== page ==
September 28, 2013 by David K. Sutton
CHART: Minimum Wage vs. Unemployment Rate, 1948 – 2012
Most Americans believe the minimum wage should be increased. It would make good economic sense, and it would help pull people out of poverty. But many Republicans in Washington say this is a non-starter because raising the minimum wage would be a job killer. But how do we know this is true? Should we just take their word for it? And come to think of it, calling something a job killer seems to be the boilerplate Republican response to just about anything these days, including Obamacare and raising taxes. Republicans aren’t lying to us, are they?
Anyway, as I was saying, raising the minimum wage is a winner both economically and politically but Republicans remain unconvinced. Since they say raising the minimum wage will result in fewer jobs, I thought it might be a good idea to chart those two things. So here’s a chart showing inflation adjusted minimum wage (in 2012 dollars) compared to the unemployment rate. After all, if a higher minimum wage kills jobs, then the unemployment rate should rise with minimum wage, right?
The first thing that stands out to me is the over 40-year trend for minimum wage. After hitting a peak in 1968, minimum wage has trended down ever since. There’s a small recovery in the last six years, but as you can see, it’s trending down again with a growing economy, and that’s because of inflation. Every time you see the minimum wage trend down in this chart that’s because minimum wage was not increased to keep up with inflation. Through the 1950s and 60s, the rate at which congress increased the minimum wage outpaced inflation, resulting in a minimum wage peak of $10.56 (in 2012 dollars) in 1968 while at the same time the unemployment rate was under 4%.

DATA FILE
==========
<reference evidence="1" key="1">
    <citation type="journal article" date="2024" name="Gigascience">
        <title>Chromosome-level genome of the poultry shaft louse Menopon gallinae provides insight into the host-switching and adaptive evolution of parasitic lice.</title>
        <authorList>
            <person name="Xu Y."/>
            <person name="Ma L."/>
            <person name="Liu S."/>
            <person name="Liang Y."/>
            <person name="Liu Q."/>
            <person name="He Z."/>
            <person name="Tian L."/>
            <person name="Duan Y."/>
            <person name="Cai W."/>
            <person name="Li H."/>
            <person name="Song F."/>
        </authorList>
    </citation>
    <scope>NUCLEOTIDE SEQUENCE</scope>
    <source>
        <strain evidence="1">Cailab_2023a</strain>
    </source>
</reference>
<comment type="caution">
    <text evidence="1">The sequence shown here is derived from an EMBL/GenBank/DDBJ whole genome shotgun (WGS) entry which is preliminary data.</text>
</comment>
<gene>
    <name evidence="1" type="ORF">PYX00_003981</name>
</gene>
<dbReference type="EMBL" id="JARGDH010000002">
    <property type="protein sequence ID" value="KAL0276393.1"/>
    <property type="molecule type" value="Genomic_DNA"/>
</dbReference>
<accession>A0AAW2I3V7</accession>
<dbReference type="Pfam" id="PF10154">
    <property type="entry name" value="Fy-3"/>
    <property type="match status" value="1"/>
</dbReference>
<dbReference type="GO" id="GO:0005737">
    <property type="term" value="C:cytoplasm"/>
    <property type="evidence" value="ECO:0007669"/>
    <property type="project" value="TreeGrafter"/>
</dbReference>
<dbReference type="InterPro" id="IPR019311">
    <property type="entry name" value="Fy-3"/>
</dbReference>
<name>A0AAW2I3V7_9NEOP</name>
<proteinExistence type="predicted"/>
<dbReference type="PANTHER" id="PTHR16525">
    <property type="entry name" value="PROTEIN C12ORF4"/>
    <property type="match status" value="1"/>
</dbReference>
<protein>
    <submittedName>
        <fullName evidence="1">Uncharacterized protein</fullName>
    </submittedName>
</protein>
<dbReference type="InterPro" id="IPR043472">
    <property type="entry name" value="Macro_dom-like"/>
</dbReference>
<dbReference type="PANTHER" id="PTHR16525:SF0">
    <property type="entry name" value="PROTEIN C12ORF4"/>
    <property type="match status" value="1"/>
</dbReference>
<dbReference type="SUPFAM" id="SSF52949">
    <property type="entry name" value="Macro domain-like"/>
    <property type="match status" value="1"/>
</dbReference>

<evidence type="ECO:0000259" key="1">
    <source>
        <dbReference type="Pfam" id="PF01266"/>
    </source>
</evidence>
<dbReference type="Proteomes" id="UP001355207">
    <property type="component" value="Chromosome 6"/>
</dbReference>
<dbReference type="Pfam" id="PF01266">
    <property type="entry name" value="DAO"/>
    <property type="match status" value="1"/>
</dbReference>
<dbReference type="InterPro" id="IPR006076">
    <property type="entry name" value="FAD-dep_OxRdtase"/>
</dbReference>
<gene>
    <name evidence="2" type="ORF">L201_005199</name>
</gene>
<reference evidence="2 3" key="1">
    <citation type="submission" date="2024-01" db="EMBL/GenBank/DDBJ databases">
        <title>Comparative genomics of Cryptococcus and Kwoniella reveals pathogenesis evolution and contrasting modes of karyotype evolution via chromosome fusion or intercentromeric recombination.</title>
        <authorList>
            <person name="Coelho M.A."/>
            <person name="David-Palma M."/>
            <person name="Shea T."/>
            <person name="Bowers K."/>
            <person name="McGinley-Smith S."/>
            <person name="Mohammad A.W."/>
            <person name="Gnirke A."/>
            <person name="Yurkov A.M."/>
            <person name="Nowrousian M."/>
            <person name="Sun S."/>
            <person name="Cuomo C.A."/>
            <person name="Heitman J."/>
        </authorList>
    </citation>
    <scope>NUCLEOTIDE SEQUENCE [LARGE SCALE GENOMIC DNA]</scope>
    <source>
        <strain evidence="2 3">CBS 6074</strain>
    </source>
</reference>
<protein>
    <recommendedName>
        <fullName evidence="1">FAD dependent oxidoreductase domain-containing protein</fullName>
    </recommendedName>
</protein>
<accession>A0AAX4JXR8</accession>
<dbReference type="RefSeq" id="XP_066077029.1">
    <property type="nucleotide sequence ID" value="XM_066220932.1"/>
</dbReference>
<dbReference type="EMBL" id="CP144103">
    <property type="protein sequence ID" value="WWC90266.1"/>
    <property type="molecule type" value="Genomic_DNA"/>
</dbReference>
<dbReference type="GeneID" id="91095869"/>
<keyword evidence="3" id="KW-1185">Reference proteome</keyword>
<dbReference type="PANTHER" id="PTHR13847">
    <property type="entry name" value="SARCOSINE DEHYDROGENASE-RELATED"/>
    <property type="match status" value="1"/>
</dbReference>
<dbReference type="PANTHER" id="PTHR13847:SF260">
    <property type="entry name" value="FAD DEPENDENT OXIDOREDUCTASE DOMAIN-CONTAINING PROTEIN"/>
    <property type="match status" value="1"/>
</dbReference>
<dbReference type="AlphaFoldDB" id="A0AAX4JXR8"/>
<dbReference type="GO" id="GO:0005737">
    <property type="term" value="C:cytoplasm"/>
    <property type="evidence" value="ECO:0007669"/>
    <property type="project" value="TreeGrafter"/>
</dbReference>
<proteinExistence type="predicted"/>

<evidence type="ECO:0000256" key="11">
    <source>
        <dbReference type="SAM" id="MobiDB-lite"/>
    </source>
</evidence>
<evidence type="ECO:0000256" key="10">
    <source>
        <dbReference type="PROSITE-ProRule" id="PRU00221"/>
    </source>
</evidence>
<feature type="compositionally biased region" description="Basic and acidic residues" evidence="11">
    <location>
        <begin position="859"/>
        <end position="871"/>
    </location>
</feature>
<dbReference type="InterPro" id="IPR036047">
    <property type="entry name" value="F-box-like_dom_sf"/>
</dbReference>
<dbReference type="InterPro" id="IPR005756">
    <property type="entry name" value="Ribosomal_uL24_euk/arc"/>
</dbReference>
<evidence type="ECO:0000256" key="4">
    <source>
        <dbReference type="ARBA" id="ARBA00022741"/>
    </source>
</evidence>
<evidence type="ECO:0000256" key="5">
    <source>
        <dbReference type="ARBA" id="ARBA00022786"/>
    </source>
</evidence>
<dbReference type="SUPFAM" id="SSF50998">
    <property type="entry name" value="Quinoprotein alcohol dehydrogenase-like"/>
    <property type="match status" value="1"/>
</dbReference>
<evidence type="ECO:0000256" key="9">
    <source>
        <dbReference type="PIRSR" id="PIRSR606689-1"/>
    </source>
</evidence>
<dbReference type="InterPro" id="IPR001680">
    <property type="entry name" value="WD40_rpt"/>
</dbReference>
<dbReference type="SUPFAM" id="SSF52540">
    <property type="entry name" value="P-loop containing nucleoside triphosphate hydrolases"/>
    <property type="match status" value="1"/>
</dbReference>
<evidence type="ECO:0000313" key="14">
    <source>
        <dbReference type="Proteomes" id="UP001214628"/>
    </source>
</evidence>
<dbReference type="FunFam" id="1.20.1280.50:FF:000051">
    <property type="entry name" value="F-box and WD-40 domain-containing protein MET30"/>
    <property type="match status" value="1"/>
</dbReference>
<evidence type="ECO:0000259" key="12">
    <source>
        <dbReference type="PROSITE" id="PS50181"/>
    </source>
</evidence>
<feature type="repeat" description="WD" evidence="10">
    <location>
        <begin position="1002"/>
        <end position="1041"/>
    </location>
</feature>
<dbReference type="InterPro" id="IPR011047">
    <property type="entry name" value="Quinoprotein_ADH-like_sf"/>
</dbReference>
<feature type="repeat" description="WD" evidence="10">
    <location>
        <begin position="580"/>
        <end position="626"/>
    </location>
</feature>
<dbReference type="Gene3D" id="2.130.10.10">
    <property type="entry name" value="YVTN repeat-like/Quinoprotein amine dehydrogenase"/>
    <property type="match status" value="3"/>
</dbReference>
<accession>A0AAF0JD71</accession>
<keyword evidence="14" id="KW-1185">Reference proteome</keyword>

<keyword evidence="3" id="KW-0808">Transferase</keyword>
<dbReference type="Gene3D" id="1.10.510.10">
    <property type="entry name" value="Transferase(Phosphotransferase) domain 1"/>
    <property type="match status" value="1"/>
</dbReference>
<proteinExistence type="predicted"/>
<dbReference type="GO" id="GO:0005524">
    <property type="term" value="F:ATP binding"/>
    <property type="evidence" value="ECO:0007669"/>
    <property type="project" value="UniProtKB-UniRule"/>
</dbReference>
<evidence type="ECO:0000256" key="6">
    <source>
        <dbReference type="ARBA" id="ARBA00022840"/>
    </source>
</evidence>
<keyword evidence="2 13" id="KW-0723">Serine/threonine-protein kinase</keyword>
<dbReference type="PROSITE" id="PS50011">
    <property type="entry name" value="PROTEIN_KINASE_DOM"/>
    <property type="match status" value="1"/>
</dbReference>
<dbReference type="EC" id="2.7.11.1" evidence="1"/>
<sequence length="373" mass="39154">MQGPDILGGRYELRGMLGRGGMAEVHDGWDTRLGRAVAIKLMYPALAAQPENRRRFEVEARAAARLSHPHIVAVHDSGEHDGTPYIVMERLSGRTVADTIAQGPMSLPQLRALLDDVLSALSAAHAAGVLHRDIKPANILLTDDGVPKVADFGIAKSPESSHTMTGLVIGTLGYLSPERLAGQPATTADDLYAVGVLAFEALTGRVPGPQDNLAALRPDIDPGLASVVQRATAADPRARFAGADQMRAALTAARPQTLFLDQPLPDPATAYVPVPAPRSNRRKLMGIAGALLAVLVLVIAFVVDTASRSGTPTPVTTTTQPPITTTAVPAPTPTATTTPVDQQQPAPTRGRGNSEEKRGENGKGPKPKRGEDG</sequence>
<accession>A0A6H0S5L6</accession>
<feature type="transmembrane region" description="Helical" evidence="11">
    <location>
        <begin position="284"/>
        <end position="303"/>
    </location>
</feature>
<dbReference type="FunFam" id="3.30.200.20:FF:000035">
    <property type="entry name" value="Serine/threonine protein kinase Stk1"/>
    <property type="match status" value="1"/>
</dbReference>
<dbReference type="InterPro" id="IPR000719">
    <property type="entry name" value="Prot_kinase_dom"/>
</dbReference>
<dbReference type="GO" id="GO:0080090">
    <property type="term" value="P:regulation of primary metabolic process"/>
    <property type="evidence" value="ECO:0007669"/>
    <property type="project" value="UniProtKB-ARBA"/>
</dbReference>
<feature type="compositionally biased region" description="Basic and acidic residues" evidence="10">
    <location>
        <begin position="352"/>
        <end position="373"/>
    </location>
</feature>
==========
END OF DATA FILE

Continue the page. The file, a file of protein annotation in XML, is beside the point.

The next thing I notice is the unemployment rate trend. At the same time minimum wage is trending down, over the last 40 years the unemployment rate is clearly trending up, including two massive peaks of nearly 10%. So if raising the minimum wage kills jobs, then the inverse should also be true, right? But clearly that is not the case.
This chart doesn’t prove there is a direct correlation between minimum wage and the unemployment rate, but it does indicate Republicans are either lying or have no idea what they are talking about. Say it ain’t so!
The bottom line is this: With a minimum wage currently at $7.25, which is over three full dollars below the 1968 inflation adjusted peak, we could stand to increase it by a dollar or two at the very least.